Figure 4.4. Network client objects page

Network client objects page


4.2.2. Define a request schema that matches the data expected by your Arduino

This schema specifies what kind of requests Asema IoT Central sends to the CoAP server on Arduino to fetch data, primarily the payloads. In the sample application on the Arduino, the requests are processed as GET requests. As GET has no payload, the schema is also pretty much empty. All you have to do is to define one empty request i.e. {}. The resulting schema looks like this:

{
    "requests": [
        {}
    ]
}
					

For details on how to define schemas that have some actual content, in case you for instance build Arduino applications that need POST. please refer to the Asema IoT Central schema design manual.

4.2.3. Add a response parser data schema

This schema specifies how IoTC should interpret response message from Arduino CoAP server, which contains actual data IoTC is asking for.
  1. On “Network client objects” page, click “>” beside “Client response parsers” item, then click “+ Add new”, it opens “Response parser” page.
  2. Input name and Schema there, then click “save” button.

4.2.4. Define a schema that matches the data sent back by your Arduino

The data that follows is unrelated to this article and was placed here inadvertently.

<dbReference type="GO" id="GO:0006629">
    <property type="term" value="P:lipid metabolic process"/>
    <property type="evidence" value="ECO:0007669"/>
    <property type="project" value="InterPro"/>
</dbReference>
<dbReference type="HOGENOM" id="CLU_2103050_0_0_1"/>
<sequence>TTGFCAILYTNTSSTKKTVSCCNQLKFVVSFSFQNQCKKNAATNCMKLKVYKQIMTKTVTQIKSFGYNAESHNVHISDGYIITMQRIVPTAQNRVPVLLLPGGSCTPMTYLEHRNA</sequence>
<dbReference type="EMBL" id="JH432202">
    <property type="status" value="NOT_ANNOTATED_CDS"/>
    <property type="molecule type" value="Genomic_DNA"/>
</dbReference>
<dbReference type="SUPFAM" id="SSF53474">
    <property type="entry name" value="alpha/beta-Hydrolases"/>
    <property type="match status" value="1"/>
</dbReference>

In the sample application, Arduino responds with an array of 10 bytes. The first four are the timestamp as 32 bit int corresponding to seconds from epoch. The next found bytes are the measurement reading as 32 bit float. The trailing two bytes are always zeros. The following schema describes this data to the parser and tells it to insert the data into two properties the an object: timestamp and watts_generated

{
    "type": "byte",
    "single": {
        "attrs": [
            {
                "datatype": "integer",
                "start": 0,
                "len": 4,
                "property": "timestamp"
            },
            {
                "datatype": "float",
				"start": 4,
				"len": 4,
                "property": "watts_generated"
            },
            {
                "datatype": null,
                "start": 8,
				"len": 2,
                "property": null
            }
        ]
    }
}
					

4.2.5. Create a new object and link it with the schemas

On “Network client objects” page, click “>” beside “Client objects” item, then click “+ Add new”, it opens “Data pull clients” page, like right part of Figure 4.5, “Data pull clients page”. On “Data pull clients” page, the following items are worth of attention.

Figure 4.5. Data pull clients page

Data pull clients page


  • Name – a unique name for your device or what it represents. E.g. "solarpanel" or "bedroom lamp"
  • Active – make sure it is checked, if non-active your Arduino will not be polled for values..
  • Protocol – choose CoAP
  • Server address – The IP address of your Arduino board.
  • Path – make this match the request path of the sample application on Arduino you set up in 3.5.1, “Configure the request path”.
  • Querying of values – check “On timer” if you want value polling on regular intervals
  • Timer interval – How often does Asema IoT Central request data from Arduino. In seconds.
  • Request schema – Choose the request schema you created in the previous configuration step
  • Response schema – Choose the response schema you created in the previous configuration step

Finally, click save button.